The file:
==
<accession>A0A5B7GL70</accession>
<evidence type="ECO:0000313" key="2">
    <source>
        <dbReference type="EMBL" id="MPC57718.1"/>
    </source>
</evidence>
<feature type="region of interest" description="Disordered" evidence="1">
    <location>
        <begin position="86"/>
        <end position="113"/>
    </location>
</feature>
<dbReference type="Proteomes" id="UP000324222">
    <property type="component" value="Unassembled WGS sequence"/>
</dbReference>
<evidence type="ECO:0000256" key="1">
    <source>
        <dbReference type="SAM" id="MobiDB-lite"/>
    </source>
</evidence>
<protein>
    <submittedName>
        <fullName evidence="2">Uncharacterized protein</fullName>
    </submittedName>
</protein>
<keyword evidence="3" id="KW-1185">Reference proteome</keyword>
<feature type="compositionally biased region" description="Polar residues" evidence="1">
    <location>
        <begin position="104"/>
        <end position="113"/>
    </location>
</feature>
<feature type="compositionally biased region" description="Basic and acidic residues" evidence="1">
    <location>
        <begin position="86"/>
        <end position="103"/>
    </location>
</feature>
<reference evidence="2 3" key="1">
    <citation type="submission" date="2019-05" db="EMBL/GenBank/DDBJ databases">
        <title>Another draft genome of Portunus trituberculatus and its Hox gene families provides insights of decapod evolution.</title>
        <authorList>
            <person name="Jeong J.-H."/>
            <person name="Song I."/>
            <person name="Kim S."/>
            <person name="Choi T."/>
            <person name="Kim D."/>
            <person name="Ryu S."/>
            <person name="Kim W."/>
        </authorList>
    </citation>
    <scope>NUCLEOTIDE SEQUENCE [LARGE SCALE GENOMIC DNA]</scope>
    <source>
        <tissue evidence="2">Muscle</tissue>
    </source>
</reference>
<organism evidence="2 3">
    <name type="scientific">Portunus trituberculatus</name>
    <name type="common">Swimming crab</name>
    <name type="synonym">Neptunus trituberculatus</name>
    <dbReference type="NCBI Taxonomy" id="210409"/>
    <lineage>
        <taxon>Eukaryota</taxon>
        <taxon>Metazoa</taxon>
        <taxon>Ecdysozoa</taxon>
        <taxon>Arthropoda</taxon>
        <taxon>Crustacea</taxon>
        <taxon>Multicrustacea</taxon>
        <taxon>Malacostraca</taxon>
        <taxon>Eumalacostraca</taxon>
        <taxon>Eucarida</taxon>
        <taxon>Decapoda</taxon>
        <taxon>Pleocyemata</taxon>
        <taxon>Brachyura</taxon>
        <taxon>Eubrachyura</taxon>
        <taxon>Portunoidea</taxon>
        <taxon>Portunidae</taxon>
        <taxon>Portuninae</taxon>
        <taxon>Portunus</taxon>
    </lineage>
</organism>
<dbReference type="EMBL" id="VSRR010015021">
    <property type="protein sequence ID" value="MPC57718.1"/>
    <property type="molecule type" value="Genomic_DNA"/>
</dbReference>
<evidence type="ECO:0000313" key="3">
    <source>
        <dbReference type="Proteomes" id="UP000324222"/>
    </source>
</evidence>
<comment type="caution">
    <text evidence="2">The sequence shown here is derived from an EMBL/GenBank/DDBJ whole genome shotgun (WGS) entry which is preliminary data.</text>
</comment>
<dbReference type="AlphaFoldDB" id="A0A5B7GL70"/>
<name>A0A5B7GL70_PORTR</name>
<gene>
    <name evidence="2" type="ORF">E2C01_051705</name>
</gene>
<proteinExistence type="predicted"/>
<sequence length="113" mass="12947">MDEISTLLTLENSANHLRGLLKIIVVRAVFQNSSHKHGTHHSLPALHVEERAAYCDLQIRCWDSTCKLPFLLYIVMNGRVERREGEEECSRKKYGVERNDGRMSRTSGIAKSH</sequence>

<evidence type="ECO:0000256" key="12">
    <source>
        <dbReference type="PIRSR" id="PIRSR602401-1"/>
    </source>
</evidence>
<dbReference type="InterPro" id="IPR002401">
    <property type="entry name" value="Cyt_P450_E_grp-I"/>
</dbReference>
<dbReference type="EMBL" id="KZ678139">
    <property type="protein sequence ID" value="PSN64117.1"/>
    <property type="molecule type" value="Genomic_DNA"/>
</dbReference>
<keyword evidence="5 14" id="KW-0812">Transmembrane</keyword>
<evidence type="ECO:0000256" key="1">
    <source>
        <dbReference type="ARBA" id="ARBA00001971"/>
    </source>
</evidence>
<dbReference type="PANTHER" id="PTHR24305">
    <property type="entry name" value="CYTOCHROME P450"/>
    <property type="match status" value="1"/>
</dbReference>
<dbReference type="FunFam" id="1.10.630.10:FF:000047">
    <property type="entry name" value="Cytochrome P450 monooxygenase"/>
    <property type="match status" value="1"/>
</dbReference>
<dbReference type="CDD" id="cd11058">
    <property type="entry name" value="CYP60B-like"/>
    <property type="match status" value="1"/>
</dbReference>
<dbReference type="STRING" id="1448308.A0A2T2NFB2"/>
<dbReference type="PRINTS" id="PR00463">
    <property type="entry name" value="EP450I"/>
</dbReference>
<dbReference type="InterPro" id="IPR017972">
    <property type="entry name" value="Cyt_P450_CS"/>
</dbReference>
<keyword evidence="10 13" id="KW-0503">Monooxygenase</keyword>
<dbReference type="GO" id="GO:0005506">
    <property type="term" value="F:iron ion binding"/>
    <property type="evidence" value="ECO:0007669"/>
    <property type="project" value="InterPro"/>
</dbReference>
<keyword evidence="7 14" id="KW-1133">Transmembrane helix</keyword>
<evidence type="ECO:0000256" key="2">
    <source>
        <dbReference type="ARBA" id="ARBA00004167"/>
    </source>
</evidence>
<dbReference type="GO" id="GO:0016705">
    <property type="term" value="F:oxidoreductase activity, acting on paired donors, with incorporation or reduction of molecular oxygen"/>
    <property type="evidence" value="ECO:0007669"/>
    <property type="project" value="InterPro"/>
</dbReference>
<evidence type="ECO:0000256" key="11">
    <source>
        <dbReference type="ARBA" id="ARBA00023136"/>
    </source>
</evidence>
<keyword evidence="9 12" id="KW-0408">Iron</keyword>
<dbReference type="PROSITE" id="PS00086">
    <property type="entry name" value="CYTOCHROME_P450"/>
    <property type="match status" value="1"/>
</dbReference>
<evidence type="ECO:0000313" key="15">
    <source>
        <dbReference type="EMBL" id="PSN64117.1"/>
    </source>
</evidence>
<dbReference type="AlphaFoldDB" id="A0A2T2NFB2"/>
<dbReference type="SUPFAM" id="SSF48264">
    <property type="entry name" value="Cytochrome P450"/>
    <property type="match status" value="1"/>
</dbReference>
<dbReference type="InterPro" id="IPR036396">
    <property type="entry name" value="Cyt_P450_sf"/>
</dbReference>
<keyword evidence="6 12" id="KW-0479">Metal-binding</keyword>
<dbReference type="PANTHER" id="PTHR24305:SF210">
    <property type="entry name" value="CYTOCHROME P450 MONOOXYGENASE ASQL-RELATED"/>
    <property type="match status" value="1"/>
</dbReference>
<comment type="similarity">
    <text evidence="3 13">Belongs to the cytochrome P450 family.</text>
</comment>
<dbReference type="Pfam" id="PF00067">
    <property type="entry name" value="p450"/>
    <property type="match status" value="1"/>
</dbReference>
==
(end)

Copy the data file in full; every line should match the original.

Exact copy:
<accession>A0A5B7GL70</accession>
<evidence type="ECO:0000313" key="2">
    <source>
        <dbReference type="EMBL" id="MPC57718.1"/>
    </source>
</evidence>
<feature type="region of interest" description="Disordered" evidence="1">
    <location>
        <begin position="86"/>
        <end position="113"/>
    </location>
</feature>
<dbReference type="Proteomes" id="UP000324222">
    <property type="component" value="Unassembled WGS sequence"/>
</dbReference>
<evidence type="ECO:0000256" key="1">
    <source>
        <dbReference type="SAM" id="MobiDB-lite"/>
    </source>
</evidence>
<protein>
    <submittedName>
        <fullName evidence="2">Uncharacterized protein</fullName>
    </submittedName>
</protein>
<keyword evidence="3" id="KW-1185">Reference proteome</keyword>
<feature type="compositionally biased region" description="Polar residues" evidence="1">
    <location>
        <begin position="104"/>
        <end position="113"/>
    </location>
</feature>
<feature type="compositionally biased region" description="Basic and acidic residues" evidence="1">
    <location>
        <begin position="86"/>
        <end position="103"/>
    </location>
</feature>
<reference evidence="2 3" key="1">
    <citation type="submission" date="2019-05" db="EMBL/GenBank/DDBJ databases">
        <title>Another draft genome of Portunus trituberculatus and its Hox gene families provides insights of decapod evolution.</title>
        <authorList>
            <person name="Jeong J.-H."/>
            <person name="Song I."/>
            <person name="Kim S."/>
            <person name="Choi T."/>
            <person name="Kim D."/>
            <person name="Ryu S."/>
            <person name="Kim W."/>
        </authorList>
    </citation>
    <scope>NUCLEOTIDE SEQUENCE [LARGE SCALE GENOMIC DNA]</scope>
    <source>
        <tissue evidence="2">Muscle</tissue>
    </source>
</reference>
<organism evidence="2 3">
    <name type="scientific">Portunus trituberculatus</name>
    <name type="common">Swimming crab</name>
    <name type="synonym">Neptunus trituberculatus</name>
    <dbReference type="NCBI Taxonomy" id="210409"/>
    <lineage>
        <taxon>Eukaryota</taxon>
        <taxon>Metazoa</taxon>
        <taxon>Ecdysozoa</taxon>
        <taxon>Arthropoda</taxon>
        <taxon>Crustacea</taxon>
        <taxon>Multicrustacea</taxon>
        <taxon>Malacostraca</taxon>
        <taxon>Eumalacostraca</taxon>
        <taxon>Eucarida</taxon>
        <taxon>Decapoda</taxon>
        <taxon>Pleocyemata</taxon>
        <taxon>Brachyura</taxon>
        <taxon>Eubrachyura</taxon>
        <taxon>Portunoidea</taxon>
        <taxon>Portunidae</taxon>
        <taxon>Portuninae</taxon>
        <taxon>Portunus</taxon>
    </lineage>
</organism>
<dbReference type="EMBL" id="VSRR010015021">
    <property type="protein sequence ID" value="MPC57718.1"/>
    <property type="molecule type" value="Genomic_DNA"/>
</dbReference>
<evidence type="ECO:0000313" key="3">
    <source>
        <dbReference type="Proteomes" id="UP000324222"/>
    </source>
</evidence>
<comment type="caution">
    <text evidence="2">The sequence shown here is derived from an EMBL/GenBank/DDBJ whole genome shotgun (WGS) entry which is preliminary data.</text>
</comment>
<dbReference type="AlphaFoldDB" id="A0A5B7GL70"/>
<name>A0A5B7GL70_PORTR</name>
<gene>
    <name evidence="2" type="ORF">E2C01_051705</name>
</gene>
<proteinExistence type="predicted"/>
<sequence length="113" mass="12947">MDEISTLLTLENSANHLRGLLKIIVVRAVFQNSSHKHGTHHSLPALHVEERAAYCDLQIRCWDSTCKLPFLLYIVMNGRVERREGEEECSRKKYGVERNDGRMSRTSGIAKSH</sequence>

<evidence type="ECO:0000256" key="12">
    <source>
        <dbReference type="PIRSR" id="PIRSR602401-1"/>
    </source>
</evidence>
<dbReference type="InterPro" id="IPR002401">
    <property type="entry name" value="Cyt_P450_E_grp-I"/>
</dbReference>
<dbReference type="EMBL" id="KZ678139">
    <property type="protein sequence ID" value="PSN64117.1"/>
    <property type="molecule type" value="Genomic_DNA"/>
</dbReference>
<keyword evidence="5 14" id="KW-0812">Transmembrane</keyword>
<evidence type="ECO:0000256" key="1">
    <source>
        <dbReference type="ARBA" id="ARBA00001971"/>
    </source>
</evidence>
<dbReference type="PANTHER" id="PTHR24305">
    <property type="entry name" value="CYTOCHROME P450"/>
    <property type="match status" value="1"/>
</dbReference>
<dbReference type="FunFam" id="1.10.630.10:FF:000047">
    <property type="entry name" value="Cytochrome P450 monooxygenase"/>
    <property type="match status" value="1"/>
</dbReference>
<dbReference type="CDD" id="cd11058">
    <property type="entry name" value="CYP60B-like"/>
    <property type="match status" value="1"/>
</dbReference>
<dbReference type="STRING" id="1448308.A0A2T2NFB2"/>
<dbReference type="PRINTS" id="PR00463">
    <property type="entry name" value="EP450I"/>
</dbReference>
<dbReference type="InterPro" id="IPR017972">
    <property type="entry name" value="Cyt_P450_CS"/>
</dbReference>
<keyword evidence="10 13" id="KW-0503">Monooxygenase</keyword>
<dbReference type="GO" id="GO:0005506">
    <property type="term" value="F:iron ion binding"/>
    <property type="evidence" value="ECO:0007669"/>
    <property type="project" value="InterPro"/>
</dbReference>
<keyword evidence="7 14" id="KW-1133">Transmembrane helix</keyword>
<evidence type="ECO:0000256" key="2">
    <source>
        <dbReference type="ARBA" id="ARBA00004167"/>
    </source>
</evidence>
<dbReference type="GO" id="GO:0016705">
    <property type="term" value="F:oxidoreductase activity, acting on paired donors, with incorporation or reduction of molecular oxygen"/>
    <property type="evidence" value="ECO:0007669"/>
    <property type="project" value="InterPro"/>
</dbReference>
<evidence type="ECO:0000256" key="11">
    <source>
        <dbReference type="ARBA" id="ARBA00023136"/>
    </source>
</evidence>
<keyword evidence="9 12" id="KW-0408">Iron</keyword>
<dbReference type="PROSITE" id="PS00086">
    <property type="entry name" value="CYTOCHROME_P450"/>
    <property type="match status" value="1"/>
</dbReference>
<evidence type="ECO:0000313" key="15">
    <source>
        <dbReference type="EMBL" id="PSN64117.1"/>
    </source>
</evidence>
<dbReference type="AlphaFoldDB" id="A0A2T2NFB2"/>
<dbReference type="SUPFAM" id="SSF48264">
    <property type="entry name" value="Cytochrome P450"/>
    <property type="match status" value="1"/>
</dbReference>
<dbReference type="InterPro" id="IPR036396">
    <property type="entry name" value="Cyt_P450_sf"/>
</dbReference>
<keyword evidence="6 12" id="KW-0479">Metal-binding</keyword>
<dbReference type="PANTHER" id="PTHR24305:SF210">
    <property type="entry name" value="CYTOCHROME P450 MONOOXYGENASE ASQL-RELATED"/>
    <property type="match status" value="1"/>
</dbReference>
<comment type="similarity">
    <text evidence="3 13">Belongs to the cytochrome P450 family.</text>
</comment>
<dbReference type="Pfam" id="PF00067">
    <property type="entry name" value="p450"/>
    <property type="match status" value="1"/>
</dbReference>